Expert Interview Series: Simon MacTaggart of Growth Copy on Writing Cold Email Campaigns That Get Results

Expert Interview Series: notebook, pencil and microphone

Here we go with an Expert Interview Series to ask the most experienced influencers in every niche questions you have always wanted to be answered. And the first interviewee is Simon MacTaggart of Growth Copy covering topics like composing a perfect cold email copy, common mistakes while writing it and things every person that deals with it should know.

You’ve got quite a copywriting background, tell us a bit about how you got started and where you’ve worked?

I started out studying copywriting and advertising strategy at the UK’s Falmouth College of Arts, back in the 90s. One the UK’s three leading programs for creative advertising, which was staffed by some wonderful tutors, including Alastair Crompton (author of The Copy Book and The Craft of Copywriting), and Alice Kavounas Taylor (author of Strategic Thinking For Advertising Creatives).

After graduating from Falmouth, I started out at one of London’s great ad agencies of the time, BMP DDB. We had a small office up the corridor from legendary copywriter (and creative director), John Webster. John’s generosity, patience and guidance played a huge part in shaping my early copywriting skills.

After BMP DDP, I was fortunate to work at many great ad agencies including Wieden+Kennedy, Grey, and St Luke’s.

And then after ten years of this, I fancied a change from the traditional ad agency set up, and got more and more involved with digital direct response copywriting and content creation – for a wide range of tech focused B2B and B2B2C businesses.

Do you have a favourite ad you created during your ad agency copywriter days?

I guess the Nike women’s ‘Snack’ ad is one of my favourites. Created around fifteen years ago, while at Wieden+Kennedy. I think it still works well today, because it’s born out of an insight – as with all good copywriting – that resonates with the target audience.

Nike ad: I only snack on fruit

And now Growth Copy, tell us who it’s for, what it does and why you started it?

Growth Copy is the culmination of the last two decades strategy and copywriting experience.

We’re a strategically led, persuasive copy and content blog and consultancy – staffed by a small team of digital copywriting and content writing pros, specialized in helping fast-growth B2B and B2B2C tech companies.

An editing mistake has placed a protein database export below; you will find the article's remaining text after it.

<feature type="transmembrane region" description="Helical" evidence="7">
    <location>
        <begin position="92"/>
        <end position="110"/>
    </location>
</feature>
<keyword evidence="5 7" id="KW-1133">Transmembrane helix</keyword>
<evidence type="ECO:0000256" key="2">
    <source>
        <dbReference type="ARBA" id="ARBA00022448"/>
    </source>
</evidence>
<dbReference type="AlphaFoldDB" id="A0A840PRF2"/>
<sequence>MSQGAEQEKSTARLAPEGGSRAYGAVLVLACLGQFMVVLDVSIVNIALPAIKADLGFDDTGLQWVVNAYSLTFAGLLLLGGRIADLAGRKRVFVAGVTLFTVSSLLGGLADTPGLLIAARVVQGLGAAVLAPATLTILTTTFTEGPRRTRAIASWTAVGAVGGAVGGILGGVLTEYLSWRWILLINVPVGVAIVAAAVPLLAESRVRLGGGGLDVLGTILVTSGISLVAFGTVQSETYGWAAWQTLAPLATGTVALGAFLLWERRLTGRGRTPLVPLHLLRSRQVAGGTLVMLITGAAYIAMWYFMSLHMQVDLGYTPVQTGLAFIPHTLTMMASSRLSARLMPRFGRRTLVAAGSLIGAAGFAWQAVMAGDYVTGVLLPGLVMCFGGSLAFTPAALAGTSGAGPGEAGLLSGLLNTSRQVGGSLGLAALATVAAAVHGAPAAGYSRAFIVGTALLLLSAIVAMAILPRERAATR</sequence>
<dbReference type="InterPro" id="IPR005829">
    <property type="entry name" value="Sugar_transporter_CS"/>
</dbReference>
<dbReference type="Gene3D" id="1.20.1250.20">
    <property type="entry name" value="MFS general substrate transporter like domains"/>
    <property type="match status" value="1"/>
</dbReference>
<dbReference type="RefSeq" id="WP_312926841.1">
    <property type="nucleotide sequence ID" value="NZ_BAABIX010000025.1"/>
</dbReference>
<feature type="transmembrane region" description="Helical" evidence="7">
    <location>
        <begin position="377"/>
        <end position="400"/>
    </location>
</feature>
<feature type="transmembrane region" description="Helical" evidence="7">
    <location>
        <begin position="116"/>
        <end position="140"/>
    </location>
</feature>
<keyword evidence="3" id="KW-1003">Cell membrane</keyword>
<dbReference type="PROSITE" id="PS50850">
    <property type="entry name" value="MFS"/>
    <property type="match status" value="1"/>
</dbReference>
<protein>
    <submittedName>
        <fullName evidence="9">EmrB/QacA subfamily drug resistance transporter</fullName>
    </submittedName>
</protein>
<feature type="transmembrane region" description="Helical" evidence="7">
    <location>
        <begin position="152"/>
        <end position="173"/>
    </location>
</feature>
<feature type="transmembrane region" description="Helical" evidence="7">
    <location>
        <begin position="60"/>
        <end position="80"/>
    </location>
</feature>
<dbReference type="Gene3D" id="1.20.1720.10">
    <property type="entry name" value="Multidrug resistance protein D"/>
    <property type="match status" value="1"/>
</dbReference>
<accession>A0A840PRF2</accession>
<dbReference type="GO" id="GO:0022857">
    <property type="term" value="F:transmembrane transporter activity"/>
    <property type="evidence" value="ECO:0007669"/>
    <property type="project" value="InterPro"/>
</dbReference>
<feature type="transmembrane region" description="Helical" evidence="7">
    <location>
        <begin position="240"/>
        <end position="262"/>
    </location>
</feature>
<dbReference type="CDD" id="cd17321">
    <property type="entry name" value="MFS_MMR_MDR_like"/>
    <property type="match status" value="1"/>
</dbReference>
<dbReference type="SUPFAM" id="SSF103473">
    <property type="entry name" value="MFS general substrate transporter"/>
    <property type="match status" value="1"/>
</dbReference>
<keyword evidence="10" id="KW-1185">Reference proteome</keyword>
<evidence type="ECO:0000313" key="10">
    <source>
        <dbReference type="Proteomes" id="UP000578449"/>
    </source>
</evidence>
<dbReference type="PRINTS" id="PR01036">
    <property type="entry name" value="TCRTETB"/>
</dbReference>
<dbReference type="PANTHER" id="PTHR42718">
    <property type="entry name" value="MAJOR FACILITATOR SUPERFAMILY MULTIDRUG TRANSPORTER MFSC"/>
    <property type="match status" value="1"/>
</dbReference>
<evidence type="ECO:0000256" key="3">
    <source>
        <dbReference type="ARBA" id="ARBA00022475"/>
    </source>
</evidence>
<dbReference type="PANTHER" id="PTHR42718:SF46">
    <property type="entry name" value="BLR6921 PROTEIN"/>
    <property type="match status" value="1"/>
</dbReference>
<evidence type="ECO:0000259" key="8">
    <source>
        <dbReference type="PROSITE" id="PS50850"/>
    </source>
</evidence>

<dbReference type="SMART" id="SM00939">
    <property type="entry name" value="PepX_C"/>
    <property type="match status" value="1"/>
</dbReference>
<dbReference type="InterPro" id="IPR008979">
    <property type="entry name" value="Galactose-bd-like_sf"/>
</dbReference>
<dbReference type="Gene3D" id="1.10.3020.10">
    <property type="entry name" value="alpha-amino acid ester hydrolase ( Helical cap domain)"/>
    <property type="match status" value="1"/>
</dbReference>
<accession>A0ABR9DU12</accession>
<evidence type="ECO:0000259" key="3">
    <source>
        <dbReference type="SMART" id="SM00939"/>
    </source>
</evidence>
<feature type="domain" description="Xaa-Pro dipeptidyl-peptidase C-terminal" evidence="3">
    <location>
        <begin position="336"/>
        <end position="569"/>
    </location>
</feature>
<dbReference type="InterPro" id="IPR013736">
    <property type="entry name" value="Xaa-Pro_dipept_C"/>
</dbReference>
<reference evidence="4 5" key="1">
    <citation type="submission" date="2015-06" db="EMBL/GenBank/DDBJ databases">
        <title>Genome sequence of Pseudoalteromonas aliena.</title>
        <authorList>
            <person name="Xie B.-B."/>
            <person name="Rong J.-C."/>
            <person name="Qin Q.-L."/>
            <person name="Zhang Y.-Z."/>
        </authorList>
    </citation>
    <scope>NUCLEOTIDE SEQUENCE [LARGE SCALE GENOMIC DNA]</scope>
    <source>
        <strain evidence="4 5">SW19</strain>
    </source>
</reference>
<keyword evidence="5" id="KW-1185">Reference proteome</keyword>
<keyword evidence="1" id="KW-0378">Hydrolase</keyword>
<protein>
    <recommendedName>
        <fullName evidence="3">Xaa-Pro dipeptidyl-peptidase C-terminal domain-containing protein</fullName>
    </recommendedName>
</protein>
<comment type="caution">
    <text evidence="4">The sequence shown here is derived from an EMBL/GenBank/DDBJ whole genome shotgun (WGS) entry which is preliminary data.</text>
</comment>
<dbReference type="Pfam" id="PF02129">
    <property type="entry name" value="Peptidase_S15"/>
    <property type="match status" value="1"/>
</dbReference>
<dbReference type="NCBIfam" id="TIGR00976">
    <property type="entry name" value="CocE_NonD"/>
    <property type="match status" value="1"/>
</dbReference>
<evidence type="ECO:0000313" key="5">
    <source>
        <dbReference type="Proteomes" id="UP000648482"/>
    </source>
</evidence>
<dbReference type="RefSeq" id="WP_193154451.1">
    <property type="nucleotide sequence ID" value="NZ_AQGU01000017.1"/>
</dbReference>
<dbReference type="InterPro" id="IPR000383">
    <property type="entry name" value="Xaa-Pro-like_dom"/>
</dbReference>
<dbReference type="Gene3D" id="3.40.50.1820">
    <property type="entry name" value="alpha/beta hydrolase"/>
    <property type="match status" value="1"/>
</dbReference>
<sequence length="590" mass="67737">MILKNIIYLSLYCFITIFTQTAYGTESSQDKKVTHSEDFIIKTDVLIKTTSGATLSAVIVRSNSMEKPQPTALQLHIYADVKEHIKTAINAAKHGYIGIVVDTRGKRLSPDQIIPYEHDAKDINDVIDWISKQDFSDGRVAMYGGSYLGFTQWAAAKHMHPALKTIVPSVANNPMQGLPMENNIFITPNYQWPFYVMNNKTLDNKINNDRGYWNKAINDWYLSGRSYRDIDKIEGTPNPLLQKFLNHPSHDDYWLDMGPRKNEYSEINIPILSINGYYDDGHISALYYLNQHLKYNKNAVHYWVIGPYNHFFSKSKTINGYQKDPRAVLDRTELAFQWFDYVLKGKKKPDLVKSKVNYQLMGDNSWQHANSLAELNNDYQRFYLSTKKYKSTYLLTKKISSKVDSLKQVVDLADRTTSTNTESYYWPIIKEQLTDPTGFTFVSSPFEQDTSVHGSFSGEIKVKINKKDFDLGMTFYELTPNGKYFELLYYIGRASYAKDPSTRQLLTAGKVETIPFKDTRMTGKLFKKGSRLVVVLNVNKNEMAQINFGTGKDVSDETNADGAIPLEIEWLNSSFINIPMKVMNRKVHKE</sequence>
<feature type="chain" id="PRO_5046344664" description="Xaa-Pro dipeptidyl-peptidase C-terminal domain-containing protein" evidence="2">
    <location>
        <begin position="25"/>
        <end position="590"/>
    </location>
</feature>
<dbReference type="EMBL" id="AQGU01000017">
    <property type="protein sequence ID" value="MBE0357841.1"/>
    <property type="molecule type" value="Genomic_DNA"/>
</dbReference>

Across all business and consumer markets the one experiencing an unprecedented level of innovation, has got to be the B2B and B2B2C tech space.

Yet, while there are tens of thousands of exciting new tech businesses creating innovative tools and products, their messaging often lacks deep strategic insight and as a consequence is often generic and unconvincing.

This is the problem Growth Copy fixes by ensuring our clients messaging – including cold email sales campaigns, inbound email marketing campaigns, web pages and content pieces – are based on deep strategic insight and persuasive copywriting that differentiates, and resonates with the target audience.

Growth Copy Logo

Are there similarities between creating a traditional advertising campaign and a cold email template campaign?

There absolutely should be!

But for most cold email campaigns that I’ve seen, created internally by businesses – the strategic or planning process that is the foundation of all great messaging seems to be missing.

And this usually results in messaging that doesn’t resonate and achieves poor response rates.

The single most important document in an ad agency is the creative brief, a strategic plan. And there’s usually a whole department – the Planning Dept – in an agency that’s responsible for creating this, before handing it over to a creative team consisting of a copywriter and art director who will then use this to help create the messaging and supporting imagery.